Now that we know what aquaponics is, it is important to explore the various types of this system of farming. Generally, there are three main and different types of aquaponics systems in practice. It should be understood that there could be a lot more types, but the three discussed in this article are the main types that are widely used or practiced. These are:
- Deep flow culture
- Nutrient film technique
These types of aquaponics systems have been developed over time by enthusiasts and specialists in this system of farming. They have been improved over time to be some sort of accepted standard or formulas. They are used by both the small-scale farmer and the large-scale farmer, that is, the home gardener as well as the commercial farmer.
Deep Flow Culture
Not only is it cheap in terms of setup costs, but the Deep Flow method is the most widely used type of aquaponics systems. It is a method that is used by both commercial farmers and home gardeners. The Deep Flow, sometimes referred to as the Raft system, is made up of a raft that floats on water. This type is also known Deep Water Culture.
In this method, after water has been filtered to remove whatever solid effluent has been released by the fish, it is collected in a container. The floating raft has holes through which plants are “planted,” enabling their roots to hang down into the water.
Deep Flow is very popular among commercial farmers due to the fact that it makes it very easy to tend the plants. It is also the best way plants can be harvested.
Be that as it may, the Deep Flow method is big consumer of water which is required to stabilize the water temperature for both the vegetables and the fish.
If your domain is growing leafy veggies, this is the best method to use. It is also the first choice for aquaponics farmers whose main crop are herbs, as compared to fruits or plants that yield big roots.
For a caution if you intend to use this method, the farmer must be careful on what type of fish they will grow in this type of aquaponics system. It is unwise to go for voracious fish that might end up eating the dangling roots!
Nutrient Film Technique (NFT system)
Also simply referred to as the NFT system, this method is highly recommended of aquaponics production on a large-scale. It is quite costly to setup, and that explains why it is more of a preserve for commercial aquaponics systems. It is mainly composed of polyvinylchloride (PVC) pipes and a mechanical filtration system.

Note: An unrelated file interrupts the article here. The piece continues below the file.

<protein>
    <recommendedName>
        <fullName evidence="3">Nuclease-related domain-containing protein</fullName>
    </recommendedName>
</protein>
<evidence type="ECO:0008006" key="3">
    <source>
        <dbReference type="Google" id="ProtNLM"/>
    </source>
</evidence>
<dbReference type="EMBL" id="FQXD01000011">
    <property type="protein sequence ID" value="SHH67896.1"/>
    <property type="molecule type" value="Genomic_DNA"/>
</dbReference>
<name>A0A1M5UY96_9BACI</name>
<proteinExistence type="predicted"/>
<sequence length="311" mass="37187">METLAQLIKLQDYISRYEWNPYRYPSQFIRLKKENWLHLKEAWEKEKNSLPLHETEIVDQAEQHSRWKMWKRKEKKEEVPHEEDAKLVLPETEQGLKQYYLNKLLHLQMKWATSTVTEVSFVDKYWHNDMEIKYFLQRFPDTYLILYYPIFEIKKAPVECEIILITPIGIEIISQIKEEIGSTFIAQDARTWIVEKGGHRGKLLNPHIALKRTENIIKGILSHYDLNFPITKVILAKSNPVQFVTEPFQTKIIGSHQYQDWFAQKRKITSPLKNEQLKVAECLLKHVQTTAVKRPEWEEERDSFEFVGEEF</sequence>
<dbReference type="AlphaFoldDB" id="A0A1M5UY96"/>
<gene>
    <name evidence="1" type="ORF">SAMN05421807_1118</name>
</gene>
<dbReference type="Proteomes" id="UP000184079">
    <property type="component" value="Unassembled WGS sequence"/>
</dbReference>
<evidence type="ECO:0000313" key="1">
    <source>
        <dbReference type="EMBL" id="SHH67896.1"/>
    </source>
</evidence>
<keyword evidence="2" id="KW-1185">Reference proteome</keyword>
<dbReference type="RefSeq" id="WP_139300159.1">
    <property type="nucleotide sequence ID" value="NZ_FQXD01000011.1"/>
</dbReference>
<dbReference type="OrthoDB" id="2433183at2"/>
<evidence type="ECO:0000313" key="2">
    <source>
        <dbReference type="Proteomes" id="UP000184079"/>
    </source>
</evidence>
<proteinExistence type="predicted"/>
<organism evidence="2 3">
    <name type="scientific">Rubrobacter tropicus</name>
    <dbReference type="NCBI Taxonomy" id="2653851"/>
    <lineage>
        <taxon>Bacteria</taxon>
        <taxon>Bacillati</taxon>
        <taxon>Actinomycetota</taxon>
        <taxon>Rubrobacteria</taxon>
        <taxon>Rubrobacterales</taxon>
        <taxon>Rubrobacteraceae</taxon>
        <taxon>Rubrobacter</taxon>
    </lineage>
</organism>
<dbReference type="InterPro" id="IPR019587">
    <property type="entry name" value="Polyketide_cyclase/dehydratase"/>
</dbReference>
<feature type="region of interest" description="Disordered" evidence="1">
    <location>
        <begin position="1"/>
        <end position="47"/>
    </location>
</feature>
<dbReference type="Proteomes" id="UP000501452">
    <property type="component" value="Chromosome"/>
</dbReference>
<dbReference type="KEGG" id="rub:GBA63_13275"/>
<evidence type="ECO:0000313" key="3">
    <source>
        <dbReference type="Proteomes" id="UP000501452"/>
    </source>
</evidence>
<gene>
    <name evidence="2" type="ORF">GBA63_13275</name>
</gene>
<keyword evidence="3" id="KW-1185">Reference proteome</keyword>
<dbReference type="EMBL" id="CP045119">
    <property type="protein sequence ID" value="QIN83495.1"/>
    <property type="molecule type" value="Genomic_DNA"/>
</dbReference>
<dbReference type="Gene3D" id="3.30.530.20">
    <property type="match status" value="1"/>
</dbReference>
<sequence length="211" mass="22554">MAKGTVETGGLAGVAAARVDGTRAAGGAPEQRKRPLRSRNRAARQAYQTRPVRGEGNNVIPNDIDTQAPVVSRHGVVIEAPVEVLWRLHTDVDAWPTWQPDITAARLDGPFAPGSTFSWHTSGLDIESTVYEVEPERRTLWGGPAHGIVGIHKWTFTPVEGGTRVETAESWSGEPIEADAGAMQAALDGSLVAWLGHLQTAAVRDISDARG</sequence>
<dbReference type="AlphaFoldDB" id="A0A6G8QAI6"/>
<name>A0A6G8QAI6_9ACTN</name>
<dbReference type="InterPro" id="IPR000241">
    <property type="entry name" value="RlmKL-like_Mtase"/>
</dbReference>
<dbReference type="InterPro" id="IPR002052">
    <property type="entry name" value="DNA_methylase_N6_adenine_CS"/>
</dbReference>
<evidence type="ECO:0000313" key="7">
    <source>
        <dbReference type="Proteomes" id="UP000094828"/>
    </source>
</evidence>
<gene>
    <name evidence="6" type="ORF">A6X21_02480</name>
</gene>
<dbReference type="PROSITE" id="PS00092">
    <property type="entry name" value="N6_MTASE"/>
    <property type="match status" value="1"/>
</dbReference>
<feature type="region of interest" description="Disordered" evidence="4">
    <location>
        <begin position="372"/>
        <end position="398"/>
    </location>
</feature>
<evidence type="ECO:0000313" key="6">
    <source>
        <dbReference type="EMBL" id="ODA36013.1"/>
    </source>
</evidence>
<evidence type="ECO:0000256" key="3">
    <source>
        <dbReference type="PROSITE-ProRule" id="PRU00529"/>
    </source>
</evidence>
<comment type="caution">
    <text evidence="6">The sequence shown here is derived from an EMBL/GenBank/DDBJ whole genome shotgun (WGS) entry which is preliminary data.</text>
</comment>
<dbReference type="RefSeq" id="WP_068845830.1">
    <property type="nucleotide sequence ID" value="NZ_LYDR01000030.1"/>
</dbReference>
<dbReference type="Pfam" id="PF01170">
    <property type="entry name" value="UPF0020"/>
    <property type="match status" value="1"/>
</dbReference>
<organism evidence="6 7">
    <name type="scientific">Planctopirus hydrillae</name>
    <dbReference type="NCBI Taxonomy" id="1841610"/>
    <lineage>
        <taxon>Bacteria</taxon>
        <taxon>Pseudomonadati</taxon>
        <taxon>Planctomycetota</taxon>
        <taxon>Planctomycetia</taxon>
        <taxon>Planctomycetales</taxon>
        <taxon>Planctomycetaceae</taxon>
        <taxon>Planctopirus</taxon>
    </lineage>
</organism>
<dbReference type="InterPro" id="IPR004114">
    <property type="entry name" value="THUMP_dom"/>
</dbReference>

Because the surface area in this type is not exposed to the air, the system is built up with a biological filter that helps in the production of plant nutrients from the effluent discharged by the fish. The NFT system is good for leafy vegetables and other plants with small roots.
Unlike in the Deep Flow where plants are planted onto floaters, the NFT system has netted growing pots in which plants are grown. In this method, the plants are held up by holes that have been cut in the pipe. The roots then reach the nutrient-rich water that runs at the bottom of the enclosed gutters.
Others call this method the “gravel bed system. When it comes to setting up, this is the simplest of all types of aquaponics systems. No wonder it is common among home gardeners.
In this method, seedlings are planted into small porous rocks that are filled into a container of water. As water from the fish tank is circulated in the container, the plants are able to easily get the nutrients flowing down in the water. There is no need for other filtering system equipment as the rocks cater for both biological and solids filtering.
Unlike the other two above, this method is ideal for cultivating fruiting plants as it is a system that is designed to hold plants stalks firmly.
The three types of aquaponics systems have been tested and tried, so to speak, and it is up to the farmer to choose what method best suits their budget, environment and goals. However, as in everything, whichever is your choice here, it is best to start on a small scale so that you learn and understand which type of aquaponics systems is best for you.
As the adage goes, experience is the best teacher.